Day of the Dead
By: Hannah, Luma and Aisha
• Mexico celebrates a yearly tradition called
Day of the Dead during the last days of
October and the first days of November.
Due to the duration of this festivity and the
way people get involved. It is a ritual
known today as Día de los Muertos, or
Day of the Dead.
• Indigenous people believed that souls did
not die and that they continued living in
Mictlan, a special place to rest. In this
place, the spirits rest until the day they
could return to their homes to visit their
relatives. Before the Spaniards arrived,
they celebrated the return of the souls
between the months of July and August.
About Catrinas
• For centuries the inhabitants of Mexico
have created fascinating folk art
expressions of the Day of the Dead:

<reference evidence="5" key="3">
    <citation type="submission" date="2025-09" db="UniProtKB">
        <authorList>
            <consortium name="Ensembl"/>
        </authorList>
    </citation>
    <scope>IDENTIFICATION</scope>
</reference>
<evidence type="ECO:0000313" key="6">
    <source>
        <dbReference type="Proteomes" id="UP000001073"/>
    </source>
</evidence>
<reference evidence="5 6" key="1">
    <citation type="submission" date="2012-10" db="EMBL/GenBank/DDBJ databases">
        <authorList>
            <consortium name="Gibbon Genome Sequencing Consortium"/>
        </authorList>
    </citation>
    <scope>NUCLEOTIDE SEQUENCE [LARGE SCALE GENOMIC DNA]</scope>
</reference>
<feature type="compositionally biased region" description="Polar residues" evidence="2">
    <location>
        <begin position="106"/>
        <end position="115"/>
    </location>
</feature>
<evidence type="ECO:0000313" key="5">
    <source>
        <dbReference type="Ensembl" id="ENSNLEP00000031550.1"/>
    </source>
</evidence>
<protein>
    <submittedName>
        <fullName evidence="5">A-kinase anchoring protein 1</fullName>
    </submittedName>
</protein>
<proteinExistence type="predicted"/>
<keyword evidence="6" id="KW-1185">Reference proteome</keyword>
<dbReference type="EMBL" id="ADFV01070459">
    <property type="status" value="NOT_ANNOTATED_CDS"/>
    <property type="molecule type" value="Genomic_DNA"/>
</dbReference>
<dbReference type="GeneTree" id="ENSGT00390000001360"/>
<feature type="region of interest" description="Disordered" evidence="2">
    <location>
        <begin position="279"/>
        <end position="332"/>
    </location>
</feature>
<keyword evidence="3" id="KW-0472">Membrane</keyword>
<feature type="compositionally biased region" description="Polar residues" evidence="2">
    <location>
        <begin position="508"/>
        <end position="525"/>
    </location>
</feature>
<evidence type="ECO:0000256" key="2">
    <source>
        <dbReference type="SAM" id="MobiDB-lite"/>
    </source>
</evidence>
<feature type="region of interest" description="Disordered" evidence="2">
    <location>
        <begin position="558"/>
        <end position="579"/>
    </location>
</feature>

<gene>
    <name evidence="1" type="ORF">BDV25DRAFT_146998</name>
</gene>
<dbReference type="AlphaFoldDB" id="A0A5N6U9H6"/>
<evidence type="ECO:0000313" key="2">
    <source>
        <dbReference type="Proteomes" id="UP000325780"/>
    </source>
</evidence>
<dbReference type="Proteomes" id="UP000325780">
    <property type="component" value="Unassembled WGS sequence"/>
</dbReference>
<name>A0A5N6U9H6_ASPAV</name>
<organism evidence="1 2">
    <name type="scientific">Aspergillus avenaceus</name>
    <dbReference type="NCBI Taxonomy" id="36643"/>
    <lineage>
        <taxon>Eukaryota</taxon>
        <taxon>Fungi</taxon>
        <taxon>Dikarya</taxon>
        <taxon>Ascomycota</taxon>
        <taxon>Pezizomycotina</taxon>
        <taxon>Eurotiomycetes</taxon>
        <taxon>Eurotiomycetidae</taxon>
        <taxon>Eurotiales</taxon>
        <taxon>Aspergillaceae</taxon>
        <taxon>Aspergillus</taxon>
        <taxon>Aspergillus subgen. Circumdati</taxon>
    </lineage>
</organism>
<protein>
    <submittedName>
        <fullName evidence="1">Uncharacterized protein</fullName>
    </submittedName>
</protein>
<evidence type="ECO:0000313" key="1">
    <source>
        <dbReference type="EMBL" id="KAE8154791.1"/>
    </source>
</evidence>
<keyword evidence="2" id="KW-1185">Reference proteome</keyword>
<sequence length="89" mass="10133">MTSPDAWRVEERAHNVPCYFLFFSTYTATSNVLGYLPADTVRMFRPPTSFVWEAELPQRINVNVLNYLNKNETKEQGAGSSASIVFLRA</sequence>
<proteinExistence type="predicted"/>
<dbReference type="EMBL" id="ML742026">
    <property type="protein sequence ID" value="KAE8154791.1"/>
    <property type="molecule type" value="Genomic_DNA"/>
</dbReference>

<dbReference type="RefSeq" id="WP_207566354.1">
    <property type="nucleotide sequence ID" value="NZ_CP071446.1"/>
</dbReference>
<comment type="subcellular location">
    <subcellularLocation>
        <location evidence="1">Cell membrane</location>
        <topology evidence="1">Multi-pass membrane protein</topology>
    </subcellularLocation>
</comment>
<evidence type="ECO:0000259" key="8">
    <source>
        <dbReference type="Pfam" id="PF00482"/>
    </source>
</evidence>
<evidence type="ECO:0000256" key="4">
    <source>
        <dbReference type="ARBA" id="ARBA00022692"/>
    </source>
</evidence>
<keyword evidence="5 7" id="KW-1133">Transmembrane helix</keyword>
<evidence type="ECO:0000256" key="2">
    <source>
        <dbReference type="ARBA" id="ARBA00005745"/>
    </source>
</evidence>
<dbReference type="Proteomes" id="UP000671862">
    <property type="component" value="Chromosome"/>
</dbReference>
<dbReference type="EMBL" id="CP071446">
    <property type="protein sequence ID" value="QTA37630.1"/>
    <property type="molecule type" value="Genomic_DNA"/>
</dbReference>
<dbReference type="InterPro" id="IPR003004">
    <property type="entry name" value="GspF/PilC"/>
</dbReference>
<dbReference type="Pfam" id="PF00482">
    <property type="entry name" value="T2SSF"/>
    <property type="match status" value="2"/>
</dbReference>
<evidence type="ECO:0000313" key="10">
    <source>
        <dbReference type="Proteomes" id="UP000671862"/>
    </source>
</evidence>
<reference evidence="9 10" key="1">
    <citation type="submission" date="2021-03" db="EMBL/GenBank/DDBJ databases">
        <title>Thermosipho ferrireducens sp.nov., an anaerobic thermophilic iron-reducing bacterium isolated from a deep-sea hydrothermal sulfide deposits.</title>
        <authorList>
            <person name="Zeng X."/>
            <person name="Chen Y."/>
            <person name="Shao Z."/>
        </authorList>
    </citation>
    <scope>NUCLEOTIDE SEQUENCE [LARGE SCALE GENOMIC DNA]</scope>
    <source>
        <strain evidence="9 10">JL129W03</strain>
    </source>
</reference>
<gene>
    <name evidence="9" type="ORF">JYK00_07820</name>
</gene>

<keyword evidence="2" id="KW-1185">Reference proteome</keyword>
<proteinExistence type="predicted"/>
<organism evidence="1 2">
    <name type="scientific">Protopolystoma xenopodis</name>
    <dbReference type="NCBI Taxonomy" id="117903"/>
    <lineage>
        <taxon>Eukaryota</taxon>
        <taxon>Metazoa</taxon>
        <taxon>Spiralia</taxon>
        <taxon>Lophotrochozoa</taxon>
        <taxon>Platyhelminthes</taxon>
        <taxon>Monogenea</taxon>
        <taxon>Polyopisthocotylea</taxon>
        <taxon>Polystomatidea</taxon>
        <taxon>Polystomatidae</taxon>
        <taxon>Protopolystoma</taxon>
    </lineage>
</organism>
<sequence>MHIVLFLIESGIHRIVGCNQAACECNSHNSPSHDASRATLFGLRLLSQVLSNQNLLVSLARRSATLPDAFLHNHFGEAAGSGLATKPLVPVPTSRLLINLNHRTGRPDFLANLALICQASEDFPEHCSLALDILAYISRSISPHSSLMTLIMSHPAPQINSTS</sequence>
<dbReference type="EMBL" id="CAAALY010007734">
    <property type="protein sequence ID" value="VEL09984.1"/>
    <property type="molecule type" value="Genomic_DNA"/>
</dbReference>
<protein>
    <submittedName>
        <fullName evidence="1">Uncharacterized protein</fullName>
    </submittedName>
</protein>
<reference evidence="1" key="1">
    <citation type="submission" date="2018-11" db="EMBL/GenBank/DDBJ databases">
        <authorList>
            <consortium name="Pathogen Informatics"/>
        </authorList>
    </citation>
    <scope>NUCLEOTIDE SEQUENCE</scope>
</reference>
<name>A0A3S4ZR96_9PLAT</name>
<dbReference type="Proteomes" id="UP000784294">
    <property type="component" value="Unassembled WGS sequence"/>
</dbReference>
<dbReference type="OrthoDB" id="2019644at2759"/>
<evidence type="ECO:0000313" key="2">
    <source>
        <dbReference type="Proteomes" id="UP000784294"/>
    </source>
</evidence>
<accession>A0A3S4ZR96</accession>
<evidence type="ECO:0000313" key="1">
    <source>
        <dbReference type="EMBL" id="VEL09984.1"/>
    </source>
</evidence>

magnificently decorated skulls and
catrinas, fabulous candelabra, trees of
life and attractive skeletons. Skilful
artists transform wood, clay, tin and
paper into wonderful Day of the Dead
sculptures many inspired by Jose
Guadalupe Posada.
Why & when are the Caretas are
• Day of the Dead art is alive with smiling skulls in
kaleidoscope colors, doused in a deluge of
decorative and detailed designs. It is a vibrant art
of colors and chaos. Look at the skull art on this
page. What do you see: evil skull drawings or
benelovent beings? Sweet or sinister smiles? The
answer may depend on how you interpret
death.Day of the Dead artwork is not meant to be
scary. Just the opposite - this artwork is meant to
celebrate the spirit and honor the memory of
those who have passed.

Day of the dead - 15aanm-aisha